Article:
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Jerry McBride hoists a bull red drum caught from his Hobie kayak fishing. Photo by Jeff Dennis
Jerry McBride hoists a bull red drum caught from his Hobie kayak fishing. Photo by Jeff Dennis

Kayak Fishing Tactics, Accessories Evolving

Fishing from a kayak? You bet.

As the economic downturn of the past few years left some fishermen unable to afford the luxury of a traditional fishing boat, the timing was right for several kayak makers to launch a more affordable foray into the sport. Once the tourism industry learned that kayak rentals could now be expanded into fishing trips, some serious anglers started a series of kayak-only fishing tournaments. The evolution of kayak fishing continues today with more accessories for this growing demographic.

These boats eliminate variables like the need to pay for fuel, taxes and boat ramp fees. Many don’t even need a trailer to transport their kayak. This expanded flexibility is limited when it comes to windy conditions, which are ill suited for kayak fishing, but anglers in the know can locate sheltered waterways to fish regardless of the weather.

Hobie has long-been associated with the water, and their Hobie Cat sailboats were once a mainstay among recreational sailors. Kayak fishing took a giant leap forward when Hobie kayaks introduced their Mirage drive pedal propulsion system. Instead of using a kayak paddle for forward motion, with a blade on each end, the new system works more like a paddleboat.

Expanding on how a centerboard functions in a sailboat, Hobie created the Mirage drive to drop into a slot of the kayaks hull, giving anglers the all important option of hands free movement. Keep the paddle strapped on the side of the boat and use the built-in rudder to steer while under pedal power. An angler must remain seated and stationary for the most part while in a kayak, but there is storage room to bring all the necessary tackle along for a day of fishing.

No matter where you fish, a life vest is a must, and inflatable PFDs are perfect for kayak anglers since they offer less restrictions on movement. Simple design improvements like these PFD’s are adding up to make kayak anglers comfortable for all day fishing.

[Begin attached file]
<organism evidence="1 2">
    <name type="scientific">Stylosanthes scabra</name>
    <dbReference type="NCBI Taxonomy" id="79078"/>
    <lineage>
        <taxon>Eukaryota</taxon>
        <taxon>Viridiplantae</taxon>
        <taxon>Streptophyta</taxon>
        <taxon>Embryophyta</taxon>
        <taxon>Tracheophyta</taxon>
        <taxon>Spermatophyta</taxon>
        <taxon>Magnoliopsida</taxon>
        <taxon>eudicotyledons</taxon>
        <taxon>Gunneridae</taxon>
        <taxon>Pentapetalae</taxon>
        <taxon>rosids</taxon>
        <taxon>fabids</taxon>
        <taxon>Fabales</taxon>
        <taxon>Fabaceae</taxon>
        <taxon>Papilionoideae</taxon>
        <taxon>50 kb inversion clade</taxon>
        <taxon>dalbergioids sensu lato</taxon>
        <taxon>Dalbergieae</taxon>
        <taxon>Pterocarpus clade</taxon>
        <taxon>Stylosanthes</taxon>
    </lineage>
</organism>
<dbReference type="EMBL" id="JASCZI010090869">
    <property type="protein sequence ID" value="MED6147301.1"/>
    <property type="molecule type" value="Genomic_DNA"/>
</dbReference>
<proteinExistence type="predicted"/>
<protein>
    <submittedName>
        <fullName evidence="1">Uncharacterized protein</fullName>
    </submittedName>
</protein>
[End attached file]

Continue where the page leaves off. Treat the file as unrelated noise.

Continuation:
Some anglers are using their boats for deepwater adventures, but kayaks are best suited to shallow waters – especially where one can get out of the kayak to wade fish.

On a recent trip to fish in Port St. Joe, Fla., we used kayaks to approach a grass flat with stealth, and then pushed the Hobie ‘stake out’ pole into the sand in order to stay properly positioned for multiple casts.

Another day we launched kayaks off the front beach. Paddling one-mile into the tranquil waters of the Gulf of Mexico we targeted offshore bottom fish species over live bottom areas in 60-feet of water. Our party of kayak anglers caught red snapper, gag grouper, false albacore, bull red drum, king mackerel, flounder and triggerfish during this delightful day of ocean angling. Of course, with limited storage room (certainly not enough for a large ice chest), kayak fishing also promotes the ethic of catch and release fishing.

A kayak offers a surprisingly stable platform for fighting a fish, and with the proper sun protection and planning, anglers can stay relatively comfortable for long periods of time. A mile off the beach is no place to exit your kayak, so keeping a weather eye will always be part of any kayak fishing plans. And surfing one’s kayak back onto the beach through the breakers provides another way to exact enjoyment from being in a kayak.

With the popularity of kayak fishing on the rise, even electronics are evolving to join the kayak fishing revolution. With the use of a small portable battery, electronic fish finders can be mounted on just about any kayak to help locate structure and fish. German company Torqeedo makes a battery-powered propeller that can fit into Hobie kayaks as an alternative to their Mirage drive system. Kayaks under power? You bet.

The need for more storage space on a kayak, plus the flexibility to be comfortable standing up, led Hobie to produce the larger Pro Angler kayak. With a wider beam, and length up to 14-feet, this kayak begins to resemble a small boat. An adjustable lounge chair positions the angler to sit up more that lean back, which provides a better angle to observe the surface of the water for bait or other signs of fish. Accessories for the Pro Angler include a livewell, electronics, leaning post and room to strap on a cooler.

It may become hard to predict what is going to be next in the evolution of kayak fishing. Figuring out what to do after bringing any fish to the kayak is always going to be just part of the fun for kayak anglers.

Jeff Dennis is an outdoor writer and photographer who grew up on a creek in Charleston loving the saltwater. He contributes regularly to All At Sea Southeast. Read his blog at www.LowcountryOutdoors.com

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